MCFD'S CALL IS BAD FOR SO MANY REASONS (part 4 of 4)
MCFD Erred Gravely In Métis Child's Case
A three-year-old Métis girl named SS was removed by MCFD from her Métis foster parents in B.C. with whom she has been since birth, in order to send her to live with non-Metis parents in Ontario, where her two Métis siblings live? This was ill-advised.
Using the Ministry's own legislated and customarily stated criteria for determining placements, I am showing you why the MCFD decision was unreasonable, and therefore not in the child's best interests. For the past three days, you have read explanations 1-3, 4-6, and 7-9. Today completes this series.
Tenth, is the matter of the siblings, and the possible value or merit of seeing all three placed together. Most jurisdictions recognize that when two or more bonded siblings are in need of placement, for whatever unfortunate circumstance, a humane consideration requires that their trauma not be increased by splitting them up into separate homes. This situation does not apply to SS. The two “biological” sibling sisters in Ontario have been total strangers to SS, and the professional opinion is there is high probability/risk that there will be failure to bond and failure therefore of adoption. In this regard, LM and RB have been committed to helping SS meet her siblings as she would become stable in her present B.C. home and able to understand the nature of such a meeting.
Eleventh, is the matter of Territoriality/regionality. LM and RB as well as the birth parents live in B.C. where the child named SS was born. The B.C. Adoption Act requires placement of a child in B.C. Simply put, in order to affect the move to Ontario, MCFD found it necessary to manipulate existing legislation. For many months the only language used by the MCFD was “adoption”. When the Supreme Court ruled that the Adoption Act means what it says, and that adoption of a B.C. child cannot legally occur in another province, and by residents of another province, the MCFD abruptly changed their strategy to describe the move to Ontario as a “guardianship”, and later as a “foster parent agreement.” Surprisingly, the B.C. Courts have accepted this deviation by the MCFD. While initially, SS has been sent to Ontario as a foster child with foster parents, the clear intention is that she will be adopted under Ontario Adoption legislation and with that comes loss of control by B.C. Further, the understanding is that B.C. must reimburse Ontario for a monthly supplementary grant to adoptive parents for this out of province sibling.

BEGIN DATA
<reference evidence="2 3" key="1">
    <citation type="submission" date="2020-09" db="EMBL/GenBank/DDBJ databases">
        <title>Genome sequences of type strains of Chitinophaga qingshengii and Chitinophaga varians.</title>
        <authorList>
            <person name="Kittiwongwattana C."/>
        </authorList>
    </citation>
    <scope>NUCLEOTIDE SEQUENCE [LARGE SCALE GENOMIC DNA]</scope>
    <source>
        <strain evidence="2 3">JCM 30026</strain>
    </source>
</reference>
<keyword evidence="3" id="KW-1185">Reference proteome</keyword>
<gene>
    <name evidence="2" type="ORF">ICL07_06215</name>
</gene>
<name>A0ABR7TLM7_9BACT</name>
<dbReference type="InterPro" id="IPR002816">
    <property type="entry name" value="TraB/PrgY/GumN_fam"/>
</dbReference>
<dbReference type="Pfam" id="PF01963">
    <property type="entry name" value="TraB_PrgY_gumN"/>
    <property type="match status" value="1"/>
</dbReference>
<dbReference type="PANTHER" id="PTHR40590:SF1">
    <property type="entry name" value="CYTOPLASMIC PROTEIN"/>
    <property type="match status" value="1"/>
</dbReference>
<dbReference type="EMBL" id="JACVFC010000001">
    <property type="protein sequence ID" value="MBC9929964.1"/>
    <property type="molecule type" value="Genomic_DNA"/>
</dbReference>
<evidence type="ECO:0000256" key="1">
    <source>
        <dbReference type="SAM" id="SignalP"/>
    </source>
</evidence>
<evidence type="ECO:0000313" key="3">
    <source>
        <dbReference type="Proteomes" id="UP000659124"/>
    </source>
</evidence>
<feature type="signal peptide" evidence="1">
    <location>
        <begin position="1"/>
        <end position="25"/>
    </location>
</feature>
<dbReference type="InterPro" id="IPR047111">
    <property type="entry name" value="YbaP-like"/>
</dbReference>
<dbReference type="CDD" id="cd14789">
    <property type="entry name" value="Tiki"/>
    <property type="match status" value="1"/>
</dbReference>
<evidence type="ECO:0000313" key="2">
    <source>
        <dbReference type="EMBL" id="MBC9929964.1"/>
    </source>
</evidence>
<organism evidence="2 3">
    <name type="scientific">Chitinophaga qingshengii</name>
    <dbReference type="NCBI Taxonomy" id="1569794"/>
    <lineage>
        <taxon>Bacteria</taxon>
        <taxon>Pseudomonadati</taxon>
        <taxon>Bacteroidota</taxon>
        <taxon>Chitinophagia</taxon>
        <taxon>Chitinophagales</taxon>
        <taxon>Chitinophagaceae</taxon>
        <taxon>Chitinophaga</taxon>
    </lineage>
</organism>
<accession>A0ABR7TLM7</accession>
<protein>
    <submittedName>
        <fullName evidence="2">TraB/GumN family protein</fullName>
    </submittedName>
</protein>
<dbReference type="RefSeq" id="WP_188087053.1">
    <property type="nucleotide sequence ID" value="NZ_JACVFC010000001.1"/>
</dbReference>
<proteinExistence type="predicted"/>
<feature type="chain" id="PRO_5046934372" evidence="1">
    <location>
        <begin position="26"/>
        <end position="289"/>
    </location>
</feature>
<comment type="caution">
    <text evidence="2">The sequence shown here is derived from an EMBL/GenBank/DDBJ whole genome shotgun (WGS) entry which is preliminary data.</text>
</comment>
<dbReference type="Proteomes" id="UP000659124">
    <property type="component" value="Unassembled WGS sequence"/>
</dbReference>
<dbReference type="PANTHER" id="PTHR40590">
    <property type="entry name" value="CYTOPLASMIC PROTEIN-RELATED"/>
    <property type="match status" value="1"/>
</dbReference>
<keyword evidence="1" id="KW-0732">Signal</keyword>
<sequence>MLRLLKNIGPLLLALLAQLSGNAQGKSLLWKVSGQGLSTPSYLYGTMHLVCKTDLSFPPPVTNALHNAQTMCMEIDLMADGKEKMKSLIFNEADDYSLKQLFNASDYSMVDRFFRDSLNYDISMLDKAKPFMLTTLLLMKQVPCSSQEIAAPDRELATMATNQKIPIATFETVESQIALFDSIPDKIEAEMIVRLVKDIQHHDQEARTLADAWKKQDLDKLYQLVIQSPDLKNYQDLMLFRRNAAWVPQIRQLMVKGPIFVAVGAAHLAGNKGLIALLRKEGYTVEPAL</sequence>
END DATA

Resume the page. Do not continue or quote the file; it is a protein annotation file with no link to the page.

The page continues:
Twelfth, and this is merely offered for reason of comparison on the matter of Financials. It is not to suggest motive. In Ontario a monthly non-taxable stipend of $950 is paid for each sibling until the child reaches 19 years of age. It is expected that the Ontario family is entitled to this income for SS now that she is in the Ontario care program. There has been no financial incentive to the foster family in B.C. who support this child.
(this concludes the four part document)